Gangs, squat­ters hold­ing va­cant apart­ments for ran­som in Spain

New Straits Times - - Business -

BARCELONA: A wall of bricks and ce­ment cov­ers the win­dow of a brand new apart­ment on the ground floor of a quaint build­ing in Barceloneta, a trendy sea­side neigh­bour­hood, here.

The goal? To pre­vent the va­cant flat from be­ing taken over by or­gan­ised gangs who break into empty houses, hand them over to oth­ers for a fee who then pro­ceed to hold the own­ers to ran­som — a phe­nom­e­non that has home­own­ers and au­thor­i­ties con­cerned.

They “look for empty flats on­line or in pub­lic reg­istries to break in”, says En­rique Ven­drell, pres­i­dent of Barcelona’s Col­lege of Prop­erty Man­agers, which groups pro­fes­sion­als in the sec­tor.

They then change the locks, hook up the prop­erty il­le­gally to elec­tric­ity, gas and water be­fore sell­ing the keys to squat­ters keen to make some cash who will de­mand money from the own­ers to leave, he adds.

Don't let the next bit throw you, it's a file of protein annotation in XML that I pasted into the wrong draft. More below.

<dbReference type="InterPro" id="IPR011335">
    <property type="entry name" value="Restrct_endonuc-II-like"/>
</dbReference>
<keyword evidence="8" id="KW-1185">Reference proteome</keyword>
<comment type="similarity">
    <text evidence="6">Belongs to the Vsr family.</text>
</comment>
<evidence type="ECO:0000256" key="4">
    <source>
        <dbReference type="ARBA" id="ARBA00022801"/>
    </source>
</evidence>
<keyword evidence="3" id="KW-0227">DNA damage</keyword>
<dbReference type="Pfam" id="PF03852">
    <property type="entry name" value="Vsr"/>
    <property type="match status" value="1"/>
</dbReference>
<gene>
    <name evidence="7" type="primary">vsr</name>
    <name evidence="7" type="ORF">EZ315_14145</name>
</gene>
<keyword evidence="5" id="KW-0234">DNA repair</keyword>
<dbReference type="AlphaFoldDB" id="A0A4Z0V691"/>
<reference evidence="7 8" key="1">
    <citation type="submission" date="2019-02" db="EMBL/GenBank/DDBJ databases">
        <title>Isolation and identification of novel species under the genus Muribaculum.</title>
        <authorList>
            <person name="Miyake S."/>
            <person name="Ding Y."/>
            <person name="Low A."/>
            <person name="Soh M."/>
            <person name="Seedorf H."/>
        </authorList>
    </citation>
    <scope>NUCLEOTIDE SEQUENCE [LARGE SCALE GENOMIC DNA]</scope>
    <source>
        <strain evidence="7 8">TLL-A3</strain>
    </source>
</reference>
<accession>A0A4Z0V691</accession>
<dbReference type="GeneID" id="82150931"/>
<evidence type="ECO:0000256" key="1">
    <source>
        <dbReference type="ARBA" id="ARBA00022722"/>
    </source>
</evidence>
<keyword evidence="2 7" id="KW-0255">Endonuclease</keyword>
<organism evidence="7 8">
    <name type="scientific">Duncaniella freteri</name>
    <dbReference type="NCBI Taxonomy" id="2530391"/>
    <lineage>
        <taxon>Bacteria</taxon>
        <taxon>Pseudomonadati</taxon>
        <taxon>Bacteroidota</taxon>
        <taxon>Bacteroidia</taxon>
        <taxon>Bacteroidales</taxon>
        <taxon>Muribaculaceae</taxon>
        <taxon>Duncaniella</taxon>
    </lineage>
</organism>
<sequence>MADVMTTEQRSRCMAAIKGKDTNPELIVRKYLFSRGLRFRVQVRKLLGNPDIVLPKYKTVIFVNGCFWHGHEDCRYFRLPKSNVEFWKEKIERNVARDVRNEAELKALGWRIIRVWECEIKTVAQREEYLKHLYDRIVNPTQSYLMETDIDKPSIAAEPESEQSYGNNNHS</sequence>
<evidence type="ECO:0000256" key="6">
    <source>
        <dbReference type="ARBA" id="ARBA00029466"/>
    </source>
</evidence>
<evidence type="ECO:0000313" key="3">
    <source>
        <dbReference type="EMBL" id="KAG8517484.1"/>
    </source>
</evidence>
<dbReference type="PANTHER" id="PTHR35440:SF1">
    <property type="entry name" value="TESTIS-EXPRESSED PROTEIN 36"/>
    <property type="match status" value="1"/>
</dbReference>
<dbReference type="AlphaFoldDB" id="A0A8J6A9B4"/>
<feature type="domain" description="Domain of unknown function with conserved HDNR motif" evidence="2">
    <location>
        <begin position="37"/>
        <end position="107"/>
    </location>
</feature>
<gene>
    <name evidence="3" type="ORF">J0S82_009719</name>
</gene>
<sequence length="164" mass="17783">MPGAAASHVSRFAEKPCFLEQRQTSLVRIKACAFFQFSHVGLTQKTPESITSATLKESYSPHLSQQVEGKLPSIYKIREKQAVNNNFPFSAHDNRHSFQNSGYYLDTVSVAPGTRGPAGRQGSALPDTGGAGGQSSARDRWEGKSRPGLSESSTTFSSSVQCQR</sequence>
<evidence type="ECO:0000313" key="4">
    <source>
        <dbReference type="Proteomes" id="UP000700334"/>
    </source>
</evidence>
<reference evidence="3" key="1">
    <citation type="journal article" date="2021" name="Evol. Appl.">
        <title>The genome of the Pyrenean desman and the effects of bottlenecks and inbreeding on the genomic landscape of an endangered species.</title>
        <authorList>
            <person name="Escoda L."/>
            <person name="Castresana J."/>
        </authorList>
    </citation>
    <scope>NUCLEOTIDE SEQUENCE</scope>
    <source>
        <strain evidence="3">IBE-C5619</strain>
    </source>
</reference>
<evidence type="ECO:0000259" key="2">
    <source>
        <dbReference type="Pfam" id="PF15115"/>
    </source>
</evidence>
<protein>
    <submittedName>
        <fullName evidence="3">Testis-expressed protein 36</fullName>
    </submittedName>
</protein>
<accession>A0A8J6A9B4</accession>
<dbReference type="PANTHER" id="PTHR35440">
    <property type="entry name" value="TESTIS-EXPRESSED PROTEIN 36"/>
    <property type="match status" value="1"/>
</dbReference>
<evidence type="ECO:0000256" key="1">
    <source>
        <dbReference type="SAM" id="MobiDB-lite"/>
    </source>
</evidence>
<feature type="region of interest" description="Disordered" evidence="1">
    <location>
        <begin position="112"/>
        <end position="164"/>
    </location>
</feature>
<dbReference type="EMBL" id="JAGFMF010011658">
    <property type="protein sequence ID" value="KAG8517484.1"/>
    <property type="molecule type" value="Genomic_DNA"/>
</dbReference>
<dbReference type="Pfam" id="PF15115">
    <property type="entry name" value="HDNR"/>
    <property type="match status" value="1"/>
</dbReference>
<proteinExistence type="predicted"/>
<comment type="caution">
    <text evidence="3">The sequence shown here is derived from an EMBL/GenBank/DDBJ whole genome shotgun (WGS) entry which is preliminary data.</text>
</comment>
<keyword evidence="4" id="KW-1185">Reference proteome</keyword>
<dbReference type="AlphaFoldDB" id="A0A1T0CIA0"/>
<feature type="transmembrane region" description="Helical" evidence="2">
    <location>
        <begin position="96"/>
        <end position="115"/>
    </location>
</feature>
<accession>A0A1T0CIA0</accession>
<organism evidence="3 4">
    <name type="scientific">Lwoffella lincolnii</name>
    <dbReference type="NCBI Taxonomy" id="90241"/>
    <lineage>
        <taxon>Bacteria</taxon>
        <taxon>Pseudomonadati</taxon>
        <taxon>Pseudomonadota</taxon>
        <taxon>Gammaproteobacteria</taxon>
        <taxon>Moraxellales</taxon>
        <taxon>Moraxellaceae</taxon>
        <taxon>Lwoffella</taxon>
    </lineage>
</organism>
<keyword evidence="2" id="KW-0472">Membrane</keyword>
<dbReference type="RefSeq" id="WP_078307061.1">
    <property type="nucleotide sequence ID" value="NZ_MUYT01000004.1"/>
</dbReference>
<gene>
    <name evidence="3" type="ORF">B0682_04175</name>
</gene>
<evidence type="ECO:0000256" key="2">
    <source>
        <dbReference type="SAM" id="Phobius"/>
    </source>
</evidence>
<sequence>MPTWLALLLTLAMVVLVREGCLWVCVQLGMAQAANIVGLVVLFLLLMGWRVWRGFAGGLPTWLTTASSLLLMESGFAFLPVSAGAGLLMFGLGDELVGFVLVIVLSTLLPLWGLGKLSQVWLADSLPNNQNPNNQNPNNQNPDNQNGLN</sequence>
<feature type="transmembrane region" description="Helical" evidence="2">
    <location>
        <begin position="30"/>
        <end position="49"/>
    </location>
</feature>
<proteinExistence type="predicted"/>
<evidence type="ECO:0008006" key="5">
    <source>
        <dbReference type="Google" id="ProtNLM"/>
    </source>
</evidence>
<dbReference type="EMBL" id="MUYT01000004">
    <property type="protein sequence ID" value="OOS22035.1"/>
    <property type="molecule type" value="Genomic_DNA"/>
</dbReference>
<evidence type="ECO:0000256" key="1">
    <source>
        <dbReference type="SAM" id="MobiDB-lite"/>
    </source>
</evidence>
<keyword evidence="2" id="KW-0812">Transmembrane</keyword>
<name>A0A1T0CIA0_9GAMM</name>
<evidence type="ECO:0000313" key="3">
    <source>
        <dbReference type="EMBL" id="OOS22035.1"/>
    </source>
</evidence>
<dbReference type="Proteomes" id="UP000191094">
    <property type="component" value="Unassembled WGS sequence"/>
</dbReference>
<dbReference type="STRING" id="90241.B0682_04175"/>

It is dif­fi­cult to get ex­act fig­ures on the ex­tent of a rel­a­tively-new phe­nom­e­non, but the trend is se­ri­ous enough to worry real es­tate pro­fes­sion­als, home­own­ers and au­thor­i­ties.

Po­lice in the Cat­alo­nia re­gion where Barcelona is lo­cated said they were in­ves­ti­gat­ing se­ri­ous cases of “crim­i­nal oc­cu­pa­tions” of flats, but re­fused to give fur­ther de­tails, such as where the gangs come from.

Mean­while, vic­tims de­clined to tell their story for fear of re­tal­i­a­tion from the squat­ters, who of­ten threaten home­own­ers if con­fronted.

“Ring the door­bell again and you will re­gret it,” squat­ters told an el­derly woman when she con­fronted a group of peo­ple who were il­le­gally oc­cu­py­ing her apart­ment, said her lawyer Jose Maria Aguila.

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